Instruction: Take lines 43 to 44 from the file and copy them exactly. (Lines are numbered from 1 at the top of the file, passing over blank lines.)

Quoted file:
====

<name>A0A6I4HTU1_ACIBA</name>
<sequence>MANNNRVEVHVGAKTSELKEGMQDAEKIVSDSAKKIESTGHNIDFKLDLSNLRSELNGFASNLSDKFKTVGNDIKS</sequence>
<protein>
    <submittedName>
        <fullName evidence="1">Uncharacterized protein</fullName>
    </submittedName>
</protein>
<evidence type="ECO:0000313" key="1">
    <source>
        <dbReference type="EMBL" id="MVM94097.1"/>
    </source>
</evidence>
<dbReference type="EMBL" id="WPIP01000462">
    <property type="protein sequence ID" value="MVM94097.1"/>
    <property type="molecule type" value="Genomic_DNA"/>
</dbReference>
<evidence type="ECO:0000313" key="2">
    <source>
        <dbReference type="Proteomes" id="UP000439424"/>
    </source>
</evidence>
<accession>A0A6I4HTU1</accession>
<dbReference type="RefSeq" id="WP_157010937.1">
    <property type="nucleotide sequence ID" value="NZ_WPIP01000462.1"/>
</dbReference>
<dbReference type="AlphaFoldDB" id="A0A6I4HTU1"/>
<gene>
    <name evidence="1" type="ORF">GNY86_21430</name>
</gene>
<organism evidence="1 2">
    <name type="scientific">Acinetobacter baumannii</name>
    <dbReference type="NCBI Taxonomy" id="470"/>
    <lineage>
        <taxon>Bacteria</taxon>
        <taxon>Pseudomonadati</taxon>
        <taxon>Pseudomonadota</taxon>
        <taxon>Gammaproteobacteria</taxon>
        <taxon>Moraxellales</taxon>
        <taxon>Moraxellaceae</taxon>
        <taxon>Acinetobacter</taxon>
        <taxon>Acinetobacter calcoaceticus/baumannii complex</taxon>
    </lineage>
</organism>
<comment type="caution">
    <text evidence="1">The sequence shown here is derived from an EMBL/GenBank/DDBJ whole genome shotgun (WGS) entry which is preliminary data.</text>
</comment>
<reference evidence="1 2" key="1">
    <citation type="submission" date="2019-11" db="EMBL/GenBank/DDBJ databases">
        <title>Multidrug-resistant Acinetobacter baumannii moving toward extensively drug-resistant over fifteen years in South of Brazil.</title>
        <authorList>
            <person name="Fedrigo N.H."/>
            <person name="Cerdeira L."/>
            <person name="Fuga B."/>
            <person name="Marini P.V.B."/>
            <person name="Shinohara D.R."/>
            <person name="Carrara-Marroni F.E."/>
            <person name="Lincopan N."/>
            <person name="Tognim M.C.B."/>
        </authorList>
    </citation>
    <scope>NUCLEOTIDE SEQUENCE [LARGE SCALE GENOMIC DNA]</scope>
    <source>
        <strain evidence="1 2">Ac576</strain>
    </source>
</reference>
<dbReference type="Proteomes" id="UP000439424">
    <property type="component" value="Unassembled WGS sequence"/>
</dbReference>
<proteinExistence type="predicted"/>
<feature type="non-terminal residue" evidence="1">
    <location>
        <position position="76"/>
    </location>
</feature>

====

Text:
</organism>
<comment type="caution">